Published on December 30th, 2015 | by Fran Silverman0
Where’s the Ad? That Game Has Rules
That’s because advertisers, fighting all sorts of ad-blocking and ad-skipping technology, are trying to be increasingly creative about how to present their products and services. But the game of can you spot the ad has rules — as the FTC recently reminded the business world in its recent policy statement and guide to businesses.
It’s not that blending ads, disguising ads, masking ads — however you want to phrase it — is new. Indeed, the FTC makes a point of noting that its first sponsored content case dates back to 1967 and involved a newspaper column reviewing cuisine of local restaurants that was really a paid ad. In the 1980s, the agency found that a bookseller had violated the FTC Act through a deceptive direct-mail ad formatted to appear as a book review from a magazine. After the FCC removed its ban on program-length commercials in the 1980s, the FTC went after a few that were formatted to look like objective consumer programming and requiring that infomercials slap a big “Paid Advertising” disclosure at the beginning of the commercial and during the ordering portion of the commercial.
Now, sponsored ads are taking so many new forms in the digital world that it’s getting harder to spot them than it is to find Waldo. Sponsored content appears in news publications, video games, product reviews, email, online comment forums, personal blogs, Twitter and Facebook posts, web search results, recommended web links, celebrity endorsements on social media and infographics, just to name a few. (Perhaps the question really is where doesn’t an ad appear these days?)
But what consumers need to know is that while ads are popping up everywhere in many different formats, the law about sponsored content is pretty simple. In its policy statement, the FTC noted that sponsored messages are deceptive if they mislead consumers into believing they are independent, impartial, or not from a sponsoring advertiser itself. Specifically, the agency notes that sponsored content that is not prominently represented as such is problematic because it can lead consumers to give greater credence to advertising claims or to interact with advertising with which they otherwise would not have interacted.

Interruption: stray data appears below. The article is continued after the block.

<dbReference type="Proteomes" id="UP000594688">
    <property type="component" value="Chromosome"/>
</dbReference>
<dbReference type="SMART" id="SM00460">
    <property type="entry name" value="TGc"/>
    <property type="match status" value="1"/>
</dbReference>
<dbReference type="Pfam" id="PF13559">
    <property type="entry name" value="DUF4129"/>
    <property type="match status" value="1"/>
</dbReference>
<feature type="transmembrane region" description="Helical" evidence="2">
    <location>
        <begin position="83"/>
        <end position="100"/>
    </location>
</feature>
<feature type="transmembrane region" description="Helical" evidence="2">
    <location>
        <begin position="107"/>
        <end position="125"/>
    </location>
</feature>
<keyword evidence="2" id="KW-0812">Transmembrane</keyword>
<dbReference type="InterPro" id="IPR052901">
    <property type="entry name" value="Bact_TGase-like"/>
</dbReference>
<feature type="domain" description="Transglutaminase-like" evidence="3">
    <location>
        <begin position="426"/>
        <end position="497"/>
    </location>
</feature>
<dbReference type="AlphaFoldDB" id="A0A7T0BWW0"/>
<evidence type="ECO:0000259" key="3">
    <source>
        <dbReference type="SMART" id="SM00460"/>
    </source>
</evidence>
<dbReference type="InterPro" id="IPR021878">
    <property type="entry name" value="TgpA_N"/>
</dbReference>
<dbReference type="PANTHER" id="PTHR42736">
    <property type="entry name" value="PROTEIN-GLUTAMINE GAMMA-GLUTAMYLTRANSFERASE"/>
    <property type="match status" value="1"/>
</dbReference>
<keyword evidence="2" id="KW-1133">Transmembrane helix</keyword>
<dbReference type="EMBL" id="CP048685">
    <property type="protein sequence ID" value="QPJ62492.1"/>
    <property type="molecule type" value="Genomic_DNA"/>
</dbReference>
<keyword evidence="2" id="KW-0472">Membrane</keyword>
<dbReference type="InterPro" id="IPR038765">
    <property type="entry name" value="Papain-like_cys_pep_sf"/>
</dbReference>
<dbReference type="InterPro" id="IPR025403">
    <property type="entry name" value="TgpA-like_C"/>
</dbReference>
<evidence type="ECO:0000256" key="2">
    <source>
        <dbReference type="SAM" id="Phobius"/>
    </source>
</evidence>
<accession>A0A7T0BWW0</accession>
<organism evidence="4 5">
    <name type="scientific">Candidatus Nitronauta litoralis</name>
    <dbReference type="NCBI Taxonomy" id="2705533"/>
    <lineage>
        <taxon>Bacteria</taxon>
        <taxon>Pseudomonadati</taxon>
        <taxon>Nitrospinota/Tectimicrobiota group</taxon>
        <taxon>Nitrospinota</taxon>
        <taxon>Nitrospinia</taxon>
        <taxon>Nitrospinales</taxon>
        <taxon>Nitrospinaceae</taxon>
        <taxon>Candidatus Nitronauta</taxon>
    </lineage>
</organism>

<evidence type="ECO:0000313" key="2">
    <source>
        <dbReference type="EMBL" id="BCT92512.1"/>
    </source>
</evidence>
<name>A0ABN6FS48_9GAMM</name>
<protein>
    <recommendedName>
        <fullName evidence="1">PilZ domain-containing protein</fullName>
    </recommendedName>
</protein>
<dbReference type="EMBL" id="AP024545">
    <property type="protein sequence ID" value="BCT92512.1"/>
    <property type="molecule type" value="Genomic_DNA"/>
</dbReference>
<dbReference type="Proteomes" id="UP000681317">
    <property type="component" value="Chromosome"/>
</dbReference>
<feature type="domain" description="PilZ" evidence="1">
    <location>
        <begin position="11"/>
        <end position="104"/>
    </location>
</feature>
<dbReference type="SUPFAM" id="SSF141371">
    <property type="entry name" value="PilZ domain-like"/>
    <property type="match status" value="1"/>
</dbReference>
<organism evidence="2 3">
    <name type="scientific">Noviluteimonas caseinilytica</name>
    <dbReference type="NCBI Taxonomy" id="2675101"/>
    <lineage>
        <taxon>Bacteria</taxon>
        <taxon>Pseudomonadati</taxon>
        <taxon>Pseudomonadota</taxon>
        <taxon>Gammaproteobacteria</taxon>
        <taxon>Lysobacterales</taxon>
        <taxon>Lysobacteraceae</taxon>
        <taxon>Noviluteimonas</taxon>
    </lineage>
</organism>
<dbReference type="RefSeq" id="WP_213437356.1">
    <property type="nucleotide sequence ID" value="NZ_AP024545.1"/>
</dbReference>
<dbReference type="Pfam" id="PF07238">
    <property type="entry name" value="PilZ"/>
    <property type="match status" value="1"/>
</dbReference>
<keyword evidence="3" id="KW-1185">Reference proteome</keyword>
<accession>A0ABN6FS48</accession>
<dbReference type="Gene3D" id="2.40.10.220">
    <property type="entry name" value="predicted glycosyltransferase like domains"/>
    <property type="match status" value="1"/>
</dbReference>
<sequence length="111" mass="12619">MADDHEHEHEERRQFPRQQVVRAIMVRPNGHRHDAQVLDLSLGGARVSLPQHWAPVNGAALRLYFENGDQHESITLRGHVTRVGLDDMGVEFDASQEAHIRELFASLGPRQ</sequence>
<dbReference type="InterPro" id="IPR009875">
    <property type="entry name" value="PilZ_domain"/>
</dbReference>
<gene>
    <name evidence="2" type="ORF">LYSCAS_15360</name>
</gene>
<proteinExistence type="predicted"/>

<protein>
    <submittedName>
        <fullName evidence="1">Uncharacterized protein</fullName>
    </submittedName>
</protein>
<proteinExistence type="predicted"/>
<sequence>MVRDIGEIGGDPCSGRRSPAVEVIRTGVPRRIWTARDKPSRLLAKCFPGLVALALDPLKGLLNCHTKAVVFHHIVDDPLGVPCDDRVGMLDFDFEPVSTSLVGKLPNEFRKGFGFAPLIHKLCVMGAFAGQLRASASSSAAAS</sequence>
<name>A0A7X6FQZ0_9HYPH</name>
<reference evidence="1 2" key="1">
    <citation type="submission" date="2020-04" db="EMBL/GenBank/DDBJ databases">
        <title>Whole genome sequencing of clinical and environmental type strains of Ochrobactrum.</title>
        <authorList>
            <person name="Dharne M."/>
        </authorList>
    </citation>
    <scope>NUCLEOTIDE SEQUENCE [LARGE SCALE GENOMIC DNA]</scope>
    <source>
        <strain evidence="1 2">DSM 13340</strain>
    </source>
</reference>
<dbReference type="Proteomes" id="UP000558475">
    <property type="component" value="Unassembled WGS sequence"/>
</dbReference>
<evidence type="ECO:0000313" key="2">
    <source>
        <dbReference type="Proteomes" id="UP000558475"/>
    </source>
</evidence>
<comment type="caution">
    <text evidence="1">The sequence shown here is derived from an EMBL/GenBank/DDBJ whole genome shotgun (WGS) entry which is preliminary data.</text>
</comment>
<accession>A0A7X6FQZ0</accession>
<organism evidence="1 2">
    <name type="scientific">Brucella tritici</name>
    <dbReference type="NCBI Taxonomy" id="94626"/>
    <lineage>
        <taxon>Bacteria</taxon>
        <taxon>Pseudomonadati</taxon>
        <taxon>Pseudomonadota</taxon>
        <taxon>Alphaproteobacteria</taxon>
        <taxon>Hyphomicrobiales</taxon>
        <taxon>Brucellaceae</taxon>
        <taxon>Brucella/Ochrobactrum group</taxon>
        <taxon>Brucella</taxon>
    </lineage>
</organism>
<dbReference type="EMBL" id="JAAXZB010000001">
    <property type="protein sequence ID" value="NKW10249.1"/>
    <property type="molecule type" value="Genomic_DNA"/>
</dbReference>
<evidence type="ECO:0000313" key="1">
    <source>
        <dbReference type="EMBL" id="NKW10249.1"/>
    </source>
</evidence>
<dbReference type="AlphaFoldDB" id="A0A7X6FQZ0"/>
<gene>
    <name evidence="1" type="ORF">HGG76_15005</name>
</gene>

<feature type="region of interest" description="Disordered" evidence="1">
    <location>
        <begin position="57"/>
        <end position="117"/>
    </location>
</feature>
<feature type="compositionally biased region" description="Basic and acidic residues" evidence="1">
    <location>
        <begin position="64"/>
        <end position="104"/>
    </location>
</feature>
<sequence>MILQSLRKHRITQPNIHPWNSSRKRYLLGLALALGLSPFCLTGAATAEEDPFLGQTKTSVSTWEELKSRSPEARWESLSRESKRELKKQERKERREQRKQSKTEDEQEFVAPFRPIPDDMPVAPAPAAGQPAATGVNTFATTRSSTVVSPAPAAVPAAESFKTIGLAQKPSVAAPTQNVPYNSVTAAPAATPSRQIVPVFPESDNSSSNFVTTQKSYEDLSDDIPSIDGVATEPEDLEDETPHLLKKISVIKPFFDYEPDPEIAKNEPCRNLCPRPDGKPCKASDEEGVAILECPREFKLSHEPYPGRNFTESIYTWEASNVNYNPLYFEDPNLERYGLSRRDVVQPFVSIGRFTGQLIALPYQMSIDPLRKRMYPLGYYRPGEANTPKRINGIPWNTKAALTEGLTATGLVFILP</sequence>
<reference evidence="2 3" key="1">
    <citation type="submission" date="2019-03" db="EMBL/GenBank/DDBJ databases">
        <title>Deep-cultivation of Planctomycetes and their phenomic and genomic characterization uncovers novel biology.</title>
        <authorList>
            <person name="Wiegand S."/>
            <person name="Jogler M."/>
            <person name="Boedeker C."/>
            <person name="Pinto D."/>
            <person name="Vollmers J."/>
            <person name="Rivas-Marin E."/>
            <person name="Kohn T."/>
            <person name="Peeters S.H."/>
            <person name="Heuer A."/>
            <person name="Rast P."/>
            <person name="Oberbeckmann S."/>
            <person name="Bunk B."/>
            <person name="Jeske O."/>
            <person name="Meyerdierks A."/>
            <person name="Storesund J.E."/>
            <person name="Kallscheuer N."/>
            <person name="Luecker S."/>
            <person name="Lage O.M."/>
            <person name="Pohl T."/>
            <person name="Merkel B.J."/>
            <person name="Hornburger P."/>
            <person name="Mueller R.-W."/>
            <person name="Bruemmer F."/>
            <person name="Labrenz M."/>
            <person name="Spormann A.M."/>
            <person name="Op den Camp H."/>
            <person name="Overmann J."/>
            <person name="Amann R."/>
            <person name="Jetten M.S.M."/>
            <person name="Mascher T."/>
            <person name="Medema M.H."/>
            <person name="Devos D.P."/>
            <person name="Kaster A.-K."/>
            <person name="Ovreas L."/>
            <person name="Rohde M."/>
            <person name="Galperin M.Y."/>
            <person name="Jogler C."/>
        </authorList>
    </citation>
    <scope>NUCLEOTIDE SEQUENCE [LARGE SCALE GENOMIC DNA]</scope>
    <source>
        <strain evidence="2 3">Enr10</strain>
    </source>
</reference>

In evaluating whether an ad’s format is misleading, the FTC considers the net impression the advertisement conveys to reasonable consumers including overall appearance and similarity of the ad content to the written, spoken or visual style of the non-advertising content.
The agency also signaled it was not happy with some of the tags being used to supposedly identify sponsored. (There are so many words for sponsored content these days it could fill its own mini dictionary but among the monikers are “promoted,” “promoted by,” “promoted stories,” “brought to you by,” “sponsored by,” “sponsored links,” “promoted stories,” “suggested posts,” and “recommended links.”) Among the phrasing the FTC would like to see companies use is “Ad” (Great idea!) or “Advertisement” or “Paid Advertisement.”
The FTC said identifiers had to be:
That all seems pretty simple, right? But under these guidelines, 70 percent of publishers are not in compliance, according to Todd Krizelman, co-founder and CEO of Media Radar. In fact, about one-quarter of websites run native ads without any mention of a sponsor.
That means we’ll be very busy this year calling out ads that don’t look like ads and we’ll need your help. If you are having trouble deciphering if something is an ad let us know. We’ll look into it. Consider it Operation #AdorNot.